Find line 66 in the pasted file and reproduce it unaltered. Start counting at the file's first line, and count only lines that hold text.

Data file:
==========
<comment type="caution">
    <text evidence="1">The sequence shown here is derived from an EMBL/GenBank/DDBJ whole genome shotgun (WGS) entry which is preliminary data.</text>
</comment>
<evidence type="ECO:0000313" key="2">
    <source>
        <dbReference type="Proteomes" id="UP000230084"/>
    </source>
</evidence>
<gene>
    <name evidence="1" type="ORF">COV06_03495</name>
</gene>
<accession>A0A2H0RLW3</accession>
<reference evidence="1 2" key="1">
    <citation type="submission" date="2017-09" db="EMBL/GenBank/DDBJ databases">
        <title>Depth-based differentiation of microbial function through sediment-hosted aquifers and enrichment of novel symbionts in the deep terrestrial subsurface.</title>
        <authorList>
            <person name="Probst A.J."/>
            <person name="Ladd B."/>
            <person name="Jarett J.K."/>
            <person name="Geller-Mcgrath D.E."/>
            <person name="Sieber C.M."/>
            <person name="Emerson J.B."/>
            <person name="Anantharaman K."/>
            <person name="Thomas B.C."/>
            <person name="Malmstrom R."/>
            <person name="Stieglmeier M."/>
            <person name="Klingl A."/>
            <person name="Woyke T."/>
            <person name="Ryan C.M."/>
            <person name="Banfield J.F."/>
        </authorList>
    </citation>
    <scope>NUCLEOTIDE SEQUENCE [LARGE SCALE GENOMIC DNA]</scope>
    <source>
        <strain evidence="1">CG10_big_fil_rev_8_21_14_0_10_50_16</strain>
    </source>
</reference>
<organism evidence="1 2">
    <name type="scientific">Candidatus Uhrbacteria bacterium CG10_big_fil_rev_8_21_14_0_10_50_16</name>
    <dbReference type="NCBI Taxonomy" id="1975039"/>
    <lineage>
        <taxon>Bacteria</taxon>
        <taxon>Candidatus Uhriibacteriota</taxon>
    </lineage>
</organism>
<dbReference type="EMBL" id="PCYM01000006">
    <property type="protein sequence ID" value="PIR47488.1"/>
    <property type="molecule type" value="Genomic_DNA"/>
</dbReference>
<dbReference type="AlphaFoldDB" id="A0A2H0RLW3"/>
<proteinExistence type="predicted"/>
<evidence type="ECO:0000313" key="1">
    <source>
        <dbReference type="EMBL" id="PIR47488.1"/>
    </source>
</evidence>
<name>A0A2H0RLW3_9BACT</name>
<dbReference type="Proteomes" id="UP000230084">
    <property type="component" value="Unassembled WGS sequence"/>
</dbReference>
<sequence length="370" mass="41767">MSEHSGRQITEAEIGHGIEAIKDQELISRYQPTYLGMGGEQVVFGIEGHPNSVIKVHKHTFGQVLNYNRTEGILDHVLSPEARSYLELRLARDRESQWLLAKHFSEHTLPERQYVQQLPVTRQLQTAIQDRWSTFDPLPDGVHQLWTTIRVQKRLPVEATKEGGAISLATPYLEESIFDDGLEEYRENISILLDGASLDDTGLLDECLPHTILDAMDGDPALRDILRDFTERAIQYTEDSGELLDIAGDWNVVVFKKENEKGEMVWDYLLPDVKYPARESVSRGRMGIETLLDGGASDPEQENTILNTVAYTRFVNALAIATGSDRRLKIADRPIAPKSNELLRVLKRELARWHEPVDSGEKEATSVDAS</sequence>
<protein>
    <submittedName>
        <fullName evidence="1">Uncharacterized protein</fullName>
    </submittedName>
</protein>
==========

</protein>